New Research: Small Business Sentiment Stabilizes, Employees Fall Behind Financially; Employers have taken on debt to survive 2023

Moscow, Idaho ( Friday, January 12, 2024 at 12:15 PM Pacific —

January’s Freedom Economy Index, a joint survey of 70,000 small businesses by PublicSquare and RedBalloon, shows that after wave after wave of economic turbulence, U.S. small businesses appear to be in a “holding pattern,” cutting spending and adopt a wait-and-see attitude. -see approach.

Key findings

  1. The good? Sentiment may stabilize. Sentiment on the wrong track has fallen ever so slightly to pre-November levels, and the number of business owners who think we’re headed for a recession is the lowest since our August survey.

  1. The bad? Companies and employees are under financial pressure. One in three businesses will need to take on more debt to survive by 2023, and 70% of business owners say their employees and/or contractors will fall behind financially. Additionally, 60% reported that economic activity around Christmas was below expectations, and 77% say consumer confidence remains poor or poor.

  1. The ugly one? Inflation continues to persist as 73% report that their supplier prices continued to rise in December, and 53% of companies were forced to raise prices again last month.

Key quotes

“Despite all the bad news in 2023, Freedom Economy companies held strong,” said Michael Seifert, CEO of PublicSquare. “This is a good sign for the broader economy, as many of these businesses are located on ‘Main Street,’ are an integral part of their communities and are seen as the lifeblood of our American economic environment. Their resilience gives me optimism as we kick off 2024.”

“There is a glimmer of hope that 2024 will be better for small businesses,” said Andrew Crapuchettes, CEO of RedBalloon. “They have weathered high inflation, aggressive interest rates and a tight labor market. Those who survived will be stronger in the future.”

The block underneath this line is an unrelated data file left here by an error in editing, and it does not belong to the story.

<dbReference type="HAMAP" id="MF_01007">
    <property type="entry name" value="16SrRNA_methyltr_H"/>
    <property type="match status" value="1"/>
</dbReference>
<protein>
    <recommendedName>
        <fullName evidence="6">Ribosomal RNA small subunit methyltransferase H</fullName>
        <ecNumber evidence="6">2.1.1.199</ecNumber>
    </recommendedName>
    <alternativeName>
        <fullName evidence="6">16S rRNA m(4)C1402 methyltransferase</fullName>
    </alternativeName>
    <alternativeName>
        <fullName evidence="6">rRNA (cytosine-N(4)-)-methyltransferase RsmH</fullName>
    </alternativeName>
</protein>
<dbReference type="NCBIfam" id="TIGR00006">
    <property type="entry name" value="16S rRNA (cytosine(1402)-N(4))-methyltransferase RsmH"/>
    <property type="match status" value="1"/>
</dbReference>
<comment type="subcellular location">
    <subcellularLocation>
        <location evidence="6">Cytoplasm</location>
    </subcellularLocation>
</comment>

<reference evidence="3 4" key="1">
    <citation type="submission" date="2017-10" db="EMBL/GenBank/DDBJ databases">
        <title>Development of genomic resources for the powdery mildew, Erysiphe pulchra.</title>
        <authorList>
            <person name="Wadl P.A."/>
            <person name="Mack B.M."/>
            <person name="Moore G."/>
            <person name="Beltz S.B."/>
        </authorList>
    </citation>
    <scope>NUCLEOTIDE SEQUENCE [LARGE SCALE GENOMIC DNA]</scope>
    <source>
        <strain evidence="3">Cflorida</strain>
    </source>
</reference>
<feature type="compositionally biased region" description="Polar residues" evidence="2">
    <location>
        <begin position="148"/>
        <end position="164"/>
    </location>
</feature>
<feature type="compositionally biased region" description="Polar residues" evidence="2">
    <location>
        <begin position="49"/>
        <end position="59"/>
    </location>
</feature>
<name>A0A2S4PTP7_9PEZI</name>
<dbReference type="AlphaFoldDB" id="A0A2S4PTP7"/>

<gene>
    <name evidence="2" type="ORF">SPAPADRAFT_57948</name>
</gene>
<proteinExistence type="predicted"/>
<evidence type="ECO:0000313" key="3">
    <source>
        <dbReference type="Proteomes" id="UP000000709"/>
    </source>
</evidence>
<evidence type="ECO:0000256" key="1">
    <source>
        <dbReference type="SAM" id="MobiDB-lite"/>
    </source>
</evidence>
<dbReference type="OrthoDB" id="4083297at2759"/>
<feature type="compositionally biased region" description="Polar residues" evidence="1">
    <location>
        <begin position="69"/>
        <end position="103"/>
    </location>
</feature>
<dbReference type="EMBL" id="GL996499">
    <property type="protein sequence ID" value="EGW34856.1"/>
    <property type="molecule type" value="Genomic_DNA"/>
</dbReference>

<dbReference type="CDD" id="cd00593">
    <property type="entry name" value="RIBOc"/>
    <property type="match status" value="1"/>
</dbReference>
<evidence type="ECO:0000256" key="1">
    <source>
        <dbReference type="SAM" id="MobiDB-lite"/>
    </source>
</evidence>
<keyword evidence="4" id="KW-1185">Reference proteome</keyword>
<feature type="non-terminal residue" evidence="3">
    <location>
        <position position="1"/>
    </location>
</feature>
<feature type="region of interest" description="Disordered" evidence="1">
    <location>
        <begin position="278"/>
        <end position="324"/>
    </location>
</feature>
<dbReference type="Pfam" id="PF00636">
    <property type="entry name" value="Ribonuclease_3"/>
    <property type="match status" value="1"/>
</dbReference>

Detailed results

70% of small businesses report that their employees and/or contractors are falling behind financially in today’s economy.

37% of employers said they would need to take on more debt to survive in 2023, while 53% said they would need to maintain the same level of debt. Only 10% managed to reduce their debt burden by 2023.

80% of small business owners say they plan to make no major capital purchases this year, and 65% say they are not hiring or downsizing.

Sample of employers’ verbatim responses:

  • “We will remain stable unless we get more turnover. Then staff will be added.”

  • “I urgently need to hire people to operate effectively, but turnover is so low that I don’t know what to do.”

  • “No hiring. I just try to keep profits out of the red.”

  • “I just lost my last employee the week before Christmas. Now I do everything. I don’t have the money, after taxes and fees, to buy materials, let alone hire anyone.”

  • “Depending on the outcomes, we may have to lay off or close a business.”

In another sign of spending restraint, nearly half (44.3%) of small businesses say they plan to plan fewer business trips in 2024, while less than 10% say they plan to plan more.

When asked ‘How was general economic activity over the Christmas period’, 41.3% said it was ‘slower than normal’, while a further 27.7% said it was downright ‘poor’.

Another 59.7% reported that economic activity over the Christmas period fell below their expectations, while only 4.1% said it exceeded their expectations.

Small business owners’ optimism about the future of their businesses has remained steady rather than declining since November, and much lower than mid-summer figures.

And 76.3% say we are heading for a “major recession”, down 5 points from November, while another 14.69% think we are heading for a minor recession and 7.6% says we will avoid a recession but not grow.

93% still believe the US is on the “wrong track,” down slightly from the September/October highs.


The Freedom Economy Index surveyed more than 70,000 small business owners in the United States and responded to the survey from January 4 to January 10, 2024 with 964 respondents. The study has a margin of error of +/-3.0% at a 95% confidence level.

Download the January report here.

For an interview with PublicSquare CEO Michael Seifert and RedBalloon CEO Andrew Crapuchettes, contact Isaac Lopez at (208) 997–8013 or [email protected].

PublicSquare is America’s largest non-woke marketplace app with over 70,000 businesses and over 1.6 million active consumer members. They allow consumers to put purpose behind every purchase, from daily necessities to not-woke restaurants in their area.

Founded in 2021, RedBalloon has quickly grown into America’s largest “woke-free job board,” connecting employers and employees who prioritize a positive workplace culture, free from the divisiveness of cancel culture mandates.

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